Royal Mail workers across the UK will go on strike in protest against job cuts and pay.
According to the Unite union, 2,400 managers will be working to govern between 15 and 19 July. They will also participate in strike action from 20 to 22 July.
Unite states that deliveries and certain services, such as tracked items, may be delayed during these times.
Royal Mail stated that there were no grounds for a strike, and it had contingency plans in place to minimize disruption.
Unite claims the strike is against Royal Mail's plans for cutting 700 jobs and reducing pay by as much as PS7,000.
Sharon Graham, the union's general secretary, stated that Royal Mail was "awash in cash, but it is putting profits for the few at its top before its duties as public service".
"These cuts do not focus on improving customer service in any way. They are driven solely by greed and profiteering, which have seized an essential 500-year-old service, driving it to the brink of ruin.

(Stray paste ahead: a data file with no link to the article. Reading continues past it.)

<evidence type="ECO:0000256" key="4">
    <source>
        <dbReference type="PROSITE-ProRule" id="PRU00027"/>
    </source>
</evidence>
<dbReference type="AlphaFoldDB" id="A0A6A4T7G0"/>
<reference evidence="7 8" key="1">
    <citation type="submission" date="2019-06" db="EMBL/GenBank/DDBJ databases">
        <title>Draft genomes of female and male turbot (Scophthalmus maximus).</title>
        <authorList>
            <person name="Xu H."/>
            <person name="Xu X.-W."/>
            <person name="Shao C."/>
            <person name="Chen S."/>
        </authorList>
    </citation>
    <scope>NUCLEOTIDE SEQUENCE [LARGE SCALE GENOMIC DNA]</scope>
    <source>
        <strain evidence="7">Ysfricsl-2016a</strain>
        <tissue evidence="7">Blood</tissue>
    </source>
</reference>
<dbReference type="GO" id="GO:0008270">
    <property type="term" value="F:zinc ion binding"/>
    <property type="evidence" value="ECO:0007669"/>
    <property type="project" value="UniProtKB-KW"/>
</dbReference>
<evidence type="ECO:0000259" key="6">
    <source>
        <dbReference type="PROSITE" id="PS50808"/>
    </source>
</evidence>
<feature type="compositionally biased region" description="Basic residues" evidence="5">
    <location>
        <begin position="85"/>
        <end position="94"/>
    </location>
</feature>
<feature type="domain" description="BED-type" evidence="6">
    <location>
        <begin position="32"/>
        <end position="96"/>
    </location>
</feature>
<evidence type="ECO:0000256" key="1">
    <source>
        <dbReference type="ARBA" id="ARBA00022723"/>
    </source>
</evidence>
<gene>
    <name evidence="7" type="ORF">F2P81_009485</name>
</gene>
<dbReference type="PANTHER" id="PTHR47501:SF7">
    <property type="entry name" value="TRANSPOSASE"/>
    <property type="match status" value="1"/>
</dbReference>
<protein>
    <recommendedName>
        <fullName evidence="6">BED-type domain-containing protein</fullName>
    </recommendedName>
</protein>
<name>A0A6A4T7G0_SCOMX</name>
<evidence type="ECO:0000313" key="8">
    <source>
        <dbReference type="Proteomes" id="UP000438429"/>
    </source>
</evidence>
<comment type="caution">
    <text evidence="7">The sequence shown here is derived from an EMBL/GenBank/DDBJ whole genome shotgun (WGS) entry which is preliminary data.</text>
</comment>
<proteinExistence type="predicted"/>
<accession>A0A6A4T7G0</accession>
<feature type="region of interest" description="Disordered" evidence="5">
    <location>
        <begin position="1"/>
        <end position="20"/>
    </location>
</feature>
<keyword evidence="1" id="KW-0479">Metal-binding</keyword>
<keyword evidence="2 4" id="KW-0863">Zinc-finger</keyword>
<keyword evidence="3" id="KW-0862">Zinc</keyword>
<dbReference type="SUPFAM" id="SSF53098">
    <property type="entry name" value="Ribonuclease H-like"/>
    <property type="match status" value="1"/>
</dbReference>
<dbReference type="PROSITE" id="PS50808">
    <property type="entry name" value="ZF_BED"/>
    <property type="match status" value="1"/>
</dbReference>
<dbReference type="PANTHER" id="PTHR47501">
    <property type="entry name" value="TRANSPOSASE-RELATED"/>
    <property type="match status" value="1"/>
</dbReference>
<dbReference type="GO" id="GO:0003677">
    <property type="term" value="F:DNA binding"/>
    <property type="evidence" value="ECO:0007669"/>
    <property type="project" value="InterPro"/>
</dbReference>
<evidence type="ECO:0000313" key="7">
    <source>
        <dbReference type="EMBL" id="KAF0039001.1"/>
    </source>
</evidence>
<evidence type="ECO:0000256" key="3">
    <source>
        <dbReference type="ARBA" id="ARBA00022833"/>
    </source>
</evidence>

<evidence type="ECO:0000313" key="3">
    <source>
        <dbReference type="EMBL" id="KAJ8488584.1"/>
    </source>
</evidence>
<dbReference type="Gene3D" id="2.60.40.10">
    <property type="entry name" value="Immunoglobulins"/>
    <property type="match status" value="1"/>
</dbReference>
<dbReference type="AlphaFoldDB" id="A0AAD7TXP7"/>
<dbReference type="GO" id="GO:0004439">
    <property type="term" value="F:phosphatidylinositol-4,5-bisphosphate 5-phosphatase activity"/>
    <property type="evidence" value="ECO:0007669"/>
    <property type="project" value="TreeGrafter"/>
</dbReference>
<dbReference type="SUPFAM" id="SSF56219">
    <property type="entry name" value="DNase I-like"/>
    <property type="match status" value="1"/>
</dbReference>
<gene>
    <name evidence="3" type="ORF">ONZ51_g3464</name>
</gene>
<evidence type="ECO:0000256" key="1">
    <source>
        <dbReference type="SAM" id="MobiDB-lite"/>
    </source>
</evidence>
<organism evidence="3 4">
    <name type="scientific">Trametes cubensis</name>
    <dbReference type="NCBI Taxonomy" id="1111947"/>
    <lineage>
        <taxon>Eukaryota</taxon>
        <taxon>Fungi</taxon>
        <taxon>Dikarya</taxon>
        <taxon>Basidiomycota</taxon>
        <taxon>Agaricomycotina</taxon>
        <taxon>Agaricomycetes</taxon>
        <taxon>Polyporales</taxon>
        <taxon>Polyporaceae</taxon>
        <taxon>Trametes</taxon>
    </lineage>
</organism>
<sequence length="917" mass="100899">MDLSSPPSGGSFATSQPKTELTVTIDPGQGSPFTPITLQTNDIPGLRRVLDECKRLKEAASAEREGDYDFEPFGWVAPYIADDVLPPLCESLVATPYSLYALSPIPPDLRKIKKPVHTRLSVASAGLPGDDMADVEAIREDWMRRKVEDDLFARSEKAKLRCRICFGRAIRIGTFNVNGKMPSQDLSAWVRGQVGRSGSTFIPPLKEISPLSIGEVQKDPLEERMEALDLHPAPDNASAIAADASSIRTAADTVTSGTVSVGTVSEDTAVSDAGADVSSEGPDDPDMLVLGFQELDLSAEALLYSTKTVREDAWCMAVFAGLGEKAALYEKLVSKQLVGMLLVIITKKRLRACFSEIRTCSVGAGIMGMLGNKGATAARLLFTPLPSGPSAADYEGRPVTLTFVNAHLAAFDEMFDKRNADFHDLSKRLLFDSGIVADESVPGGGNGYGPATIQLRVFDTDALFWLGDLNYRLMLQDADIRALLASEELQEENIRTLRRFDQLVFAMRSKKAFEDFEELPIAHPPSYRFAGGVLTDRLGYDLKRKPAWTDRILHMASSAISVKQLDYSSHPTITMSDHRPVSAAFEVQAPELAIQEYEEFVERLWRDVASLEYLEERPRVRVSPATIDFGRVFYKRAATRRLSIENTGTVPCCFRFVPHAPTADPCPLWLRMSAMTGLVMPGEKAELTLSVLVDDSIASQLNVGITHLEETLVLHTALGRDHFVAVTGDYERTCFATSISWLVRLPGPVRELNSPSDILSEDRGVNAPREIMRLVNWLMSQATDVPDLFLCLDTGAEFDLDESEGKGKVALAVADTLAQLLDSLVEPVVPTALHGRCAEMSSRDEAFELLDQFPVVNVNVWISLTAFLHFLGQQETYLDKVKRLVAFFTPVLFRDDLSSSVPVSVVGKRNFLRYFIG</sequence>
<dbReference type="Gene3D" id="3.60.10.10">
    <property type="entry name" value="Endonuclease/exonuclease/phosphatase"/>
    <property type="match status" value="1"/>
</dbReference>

"Our members are determined for the business to follow a different route, and they have all the support of Unite."
Royal Mail spokesperson stated that they have contingency plans to minimize disruption to customers in the event industrial action occurs. They also promised to work hard to keep people, businesses, and the country connected.
It stated that it was committed to protecting the pay of all Royal Mail managers, and that most have seen an increase in earnings.
"We are disappointed Unite/CMA has not notified us about planned industrial action. There is no reason to take industrial action. "The spokesperson said that the extended consultation regarding our recent restructuring concluded earlier in the year and that the restructuring was complete."
Royal Mail raised first and second-class stamp prices earlier this year by 10p each to 95p and 2p each to 68p, respectively.
Royal Mail at the time warned that it was facing "significant headwinds” from rising costs. It stated it would have to reduce costs even more and increase its target to PS350m, up from PS290m.